Derivative of basis vectors

  • #1

Homework Statement


I am unsure as to how the partial derivative of the basis vector e_r with respect to theta is (1/r)e_theta in polar coordinates

Homework Equations




The Attempt at a Solution


differentiating gives me -sin(theta)e_x+cos(theta)e_y however I'm not sure how to get 1/r.
 

Answers and Replies

  • #2
vela
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You shouldn't get a factor of 1/r. Why do you think there is one?
 
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  • #3
Orodruin
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You shouldn't get a factor of 1/r. Why do you think there is one?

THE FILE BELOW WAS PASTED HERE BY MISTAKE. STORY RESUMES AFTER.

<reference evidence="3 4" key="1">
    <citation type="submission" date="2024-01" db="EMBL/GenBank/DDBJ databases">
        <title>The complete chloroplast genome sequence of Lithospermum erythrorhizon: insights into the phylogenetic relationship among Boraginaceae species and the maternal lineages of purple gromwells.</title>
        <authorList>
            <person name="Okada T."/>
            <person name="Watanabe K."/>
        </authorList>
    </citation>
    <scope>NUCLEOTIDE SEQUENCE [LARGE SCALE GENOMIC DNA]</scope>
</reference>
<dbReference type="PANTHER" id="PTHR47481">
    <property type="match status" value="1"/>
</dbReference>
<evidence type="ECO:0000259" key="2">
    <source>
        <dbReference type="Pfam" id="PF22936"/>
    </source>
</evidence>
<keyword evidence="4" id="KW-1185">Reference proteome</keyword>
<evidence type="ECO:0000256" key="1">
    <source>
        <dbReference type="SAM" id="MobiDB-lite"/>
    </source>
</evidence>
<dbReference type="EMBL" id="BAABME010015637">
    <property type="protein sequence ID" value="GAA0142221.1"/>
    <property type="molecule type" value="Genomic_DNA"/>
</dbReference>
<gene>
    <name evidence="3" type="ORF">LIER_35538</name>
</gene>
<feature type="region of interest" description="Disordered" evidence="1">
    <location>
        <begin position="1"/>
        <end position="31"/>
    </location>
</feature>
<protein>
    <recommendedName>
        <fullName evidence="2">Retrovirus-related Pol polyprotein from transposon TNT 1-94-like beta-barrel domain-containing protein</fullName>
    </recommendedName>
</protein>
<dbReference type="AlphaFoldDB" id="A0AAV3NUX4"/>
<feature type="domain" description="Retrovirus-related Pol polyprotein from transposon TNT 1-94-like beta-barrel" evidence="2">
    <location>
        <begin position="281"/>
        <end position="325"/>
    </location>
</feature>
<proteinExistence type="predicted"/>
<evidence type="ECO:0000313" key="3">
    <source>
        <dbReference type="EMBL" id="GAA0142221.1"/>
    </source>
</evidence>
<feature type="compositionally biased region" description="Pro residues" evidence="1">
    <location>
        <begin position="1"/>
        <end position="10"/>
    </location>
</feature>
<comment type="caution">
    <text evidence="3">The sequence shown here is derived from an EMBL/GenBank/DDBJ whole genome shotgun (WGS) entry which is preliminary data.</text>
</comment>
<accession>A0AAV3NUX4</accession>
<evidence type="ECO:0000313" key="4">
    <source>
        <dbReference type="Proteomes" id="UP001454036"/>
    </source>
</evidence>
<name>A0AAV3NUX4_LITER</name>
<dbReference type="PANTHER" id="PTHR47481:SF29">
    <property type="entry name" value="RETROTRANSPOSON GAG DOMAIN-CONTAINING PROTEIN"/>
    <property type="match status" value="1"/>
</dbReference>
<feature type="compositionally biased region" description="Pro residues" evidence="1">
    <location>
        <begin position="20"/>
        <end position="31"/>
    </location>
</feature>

Based on some of his other threads, he is not using normalised basis vectors but ##\vec e_i = \partial_i \vec x## (which I usually would denote ##\vec E_i## or similar to underline that they are not necessarily unit vectors - however, there are some places in the literature where ##\vec e_i## is used and instead ##\hat i## or similar is used for normalised basis vectors). With my preferred notation, where ##\vec e_i## are normalised and ##\vec E_i = \partial_i \vec x##, you would have ##\vec E_r = \vec e_r## but ##\vec E_\theta = r \vec e_\theta## so indeed you would have ##\partial_\theta \vec E_r = \vec E_\theta/r##.
 

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